Audit committee financial expertise, corporate governance, and the voluntary switch from auditor-provided to non-auditor-provided tax services

Susan Albring, Dahlia Robinson, Michael Robinson

Research output: Contribution to journalArticle

10 Scopus citations


A prime objective of the SOX is to safeguard auditor independence. We investigate the relation between audit committee quality, corporate governance, and audit committees' decision to switch from permissible auditor-provided tax services. We find that firms with more independent boards, audit committees with greater accounting financial expertise, higher stock ownership by directors and institutions, that separate the CEO and Chairman of the board positions, and with higher tax to audit fee ratios are more likely to switch to a non-auditor provider. Further, we document that firms are more likely to switch prior to issuing equity. We find no evidence that broad financial expertise on audit committees is related to the switch decision, suggesting that the SEC's initial narrow definition of expertise is more consistent with the objective of the SOX. Overall, our results suggest that accounting financial expertise and strong corporate governance contribute to enhanced audit committee monitoring of auditor independence.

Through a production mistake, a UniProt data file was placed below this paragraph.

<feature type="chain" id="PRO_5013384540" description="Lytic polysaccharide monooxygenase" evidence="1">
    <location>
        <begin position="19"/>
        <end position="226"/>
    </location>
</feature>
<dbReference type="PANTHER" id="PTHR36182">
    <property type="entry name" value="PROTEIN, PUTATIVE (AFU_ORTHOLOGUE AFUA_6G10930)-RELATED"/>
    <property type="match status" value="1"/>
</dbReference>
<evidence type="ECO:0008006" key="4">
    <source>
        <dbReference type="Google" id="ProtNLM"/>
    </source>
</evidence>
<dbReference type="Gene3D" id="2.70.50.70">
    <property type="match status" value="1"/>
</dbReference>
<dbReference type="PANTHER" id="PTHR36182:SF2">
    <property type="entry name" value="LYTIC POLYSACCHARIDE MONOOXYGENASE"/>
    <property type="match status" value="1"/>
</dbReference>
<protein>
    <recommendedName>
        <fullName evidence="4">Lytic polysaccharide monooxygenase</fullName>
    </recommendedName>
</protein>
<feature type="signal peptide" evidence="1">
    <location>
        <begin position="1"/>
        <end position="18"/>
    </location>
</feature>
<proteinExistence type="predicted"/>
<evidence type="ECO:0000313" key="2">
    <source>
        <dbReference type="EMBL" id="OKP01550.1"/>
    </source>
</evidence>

Original languageEnglish (US)
Pages (from-to)81-94
Number of pages14
JournalAdvances in Accounting
Issue number1
StatePublished - Jun 2014



  • Audit committee expert
  • Auditor independence
  • Auditor-provided tax service

ASJC Scopus subject areas

  • Accounting
  • Finance

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